• Doctor took slow route to med school

    A journey of discovery led new St. Luke Hospital and Clinic physician Jeremy Bigham to become a doctor. Growing up in Antioch, California, his father and other family members had health problems, which led him to take an interest in health care.

  • Self-ordered lab tests can save patients money

    St. Luke Hospital has added seven laboratory tests to the list of those patients can order themselves to save money on the price of laboratory work. Direct access laboratory services, available at the hospital for about a year, allow a patient to skip insurance filing, order their own tests, and pay a reduced price. No appointment is needed.


  • 4-H tradition extends beyond county fair

    The Marion County Fair is the year’s biggest event for many 4-H members, and participating has brought the Rzihas closer as a family. It’s an opportunity to strengthen familial bonds.

  • Grain storage makes delivery easier

    The grain storage building under construction on Kanza Rd. east of Hillsboro will provide farmers with another option for delivering grain when it is completed. The concrete hoop building is 504 feet long and 135 feet wide and will have the capacity to store almost 2 million bushels, according to Cooperative Grain and Supply manager Jerry Fenske.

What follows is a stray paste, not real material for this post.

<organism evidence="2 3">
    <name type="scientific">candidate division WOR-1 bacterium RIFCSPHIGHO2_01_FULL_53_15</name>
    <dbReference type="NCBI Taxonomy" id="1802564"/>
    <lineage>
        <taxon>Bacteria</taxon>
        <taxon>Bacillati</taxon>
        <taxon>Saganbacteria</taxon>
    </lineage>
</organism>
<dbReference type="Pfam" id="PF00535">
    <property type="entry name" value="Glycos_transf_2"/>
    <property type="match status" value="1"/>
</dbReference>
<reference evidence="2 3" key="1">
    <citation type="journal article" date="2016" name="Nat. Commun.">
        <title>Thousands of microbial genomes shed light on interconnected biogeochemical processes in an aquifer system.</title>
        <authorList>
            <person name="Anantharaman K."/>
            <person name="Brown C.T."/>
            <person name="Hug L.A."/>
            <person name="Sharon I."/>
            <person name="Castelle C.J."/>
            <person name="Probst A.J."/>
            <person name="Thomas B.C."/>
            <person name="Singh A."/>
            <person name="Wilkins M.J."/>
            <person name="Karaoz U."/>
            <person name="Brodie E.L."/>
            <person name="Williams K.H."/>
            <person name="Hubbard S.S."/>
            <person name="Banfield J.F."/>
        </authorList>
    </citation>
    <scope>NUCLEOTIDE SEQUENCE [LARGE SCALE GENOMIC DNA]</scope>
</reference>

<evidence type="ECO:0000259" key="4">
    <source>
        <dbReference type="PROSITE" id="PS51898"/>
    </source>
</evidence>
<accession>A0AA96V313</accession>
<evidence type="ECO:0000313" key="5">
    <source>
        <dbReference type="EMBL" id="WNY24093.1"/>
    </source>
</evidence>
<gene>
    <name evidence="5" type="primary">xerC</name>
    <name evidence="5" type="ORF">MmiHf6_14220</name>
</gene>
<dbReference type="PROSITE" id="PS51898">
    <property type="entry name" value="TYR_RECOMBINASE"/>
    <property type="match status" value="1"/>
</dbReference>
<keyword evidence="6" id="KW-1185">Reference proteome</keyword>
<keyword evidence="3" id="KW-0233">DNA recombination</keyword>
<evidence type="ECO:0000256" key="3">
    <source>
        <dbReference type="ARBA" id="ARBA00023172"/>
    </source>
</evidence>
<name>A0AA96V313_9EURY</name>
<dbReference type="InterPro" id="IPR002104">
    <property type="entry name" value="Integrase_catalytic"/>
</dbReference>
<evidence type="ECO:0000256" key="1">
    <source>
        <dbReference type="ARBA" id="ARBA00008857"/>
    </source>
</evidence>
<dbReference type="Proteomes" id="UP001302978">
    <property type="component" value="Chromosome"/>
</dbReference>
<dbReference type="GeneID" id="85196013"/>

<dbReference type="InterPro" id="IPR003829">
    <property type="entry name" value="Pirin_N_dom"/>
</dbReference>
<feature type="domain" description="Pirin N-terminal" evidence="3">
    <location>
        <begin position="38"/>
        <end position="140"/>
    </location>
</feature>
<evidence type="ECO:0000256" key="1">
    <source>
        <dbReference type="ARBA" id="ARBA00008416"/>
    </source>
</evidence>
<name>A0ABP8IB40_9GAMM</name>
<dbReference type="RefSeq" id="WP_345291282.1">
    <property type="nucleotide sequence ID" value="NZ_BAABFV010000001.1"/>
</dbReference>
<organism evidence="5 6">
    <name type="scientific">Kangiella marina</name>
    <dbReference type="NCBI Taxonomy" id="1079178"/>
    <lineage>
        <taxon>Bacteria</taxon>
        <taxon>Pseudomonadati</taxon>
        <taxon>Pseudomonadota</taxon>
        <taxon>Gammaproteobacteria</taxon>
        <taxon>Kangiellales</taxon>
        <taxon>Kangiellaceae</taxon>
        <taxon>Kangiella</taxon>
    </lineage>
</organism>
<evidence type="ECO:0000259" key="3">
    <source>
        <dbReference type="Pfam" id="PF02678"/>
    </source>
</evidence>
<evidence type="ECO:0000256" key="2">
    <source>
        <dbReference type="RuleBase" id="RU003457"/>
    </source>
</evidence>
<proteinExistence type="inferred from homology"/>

• Friday is movie night in Hillsboro

    Families can enjoy the experience of an old-fashioned drive-in movie at 8 p.m. Friday at Midway Motors in Hillsboro. The Friday show, “Finding Dory,” is free to attend. If attendance is good, Midway will host additional movies every other month while weather remains warm.


    Calendar of events

    Hillsboro Senior Center menu


  • Food service to save school $30,000

    Hillsboro schools will begin outsourcing their food service in the fall, which will save the district a minimum of $30,000 a year, according to superintendent Max Heinrichs. The three lunch workers who finished the 2018-2019 school year will move under the employment of Thrive Nutrition Systems, and three new employees will be added.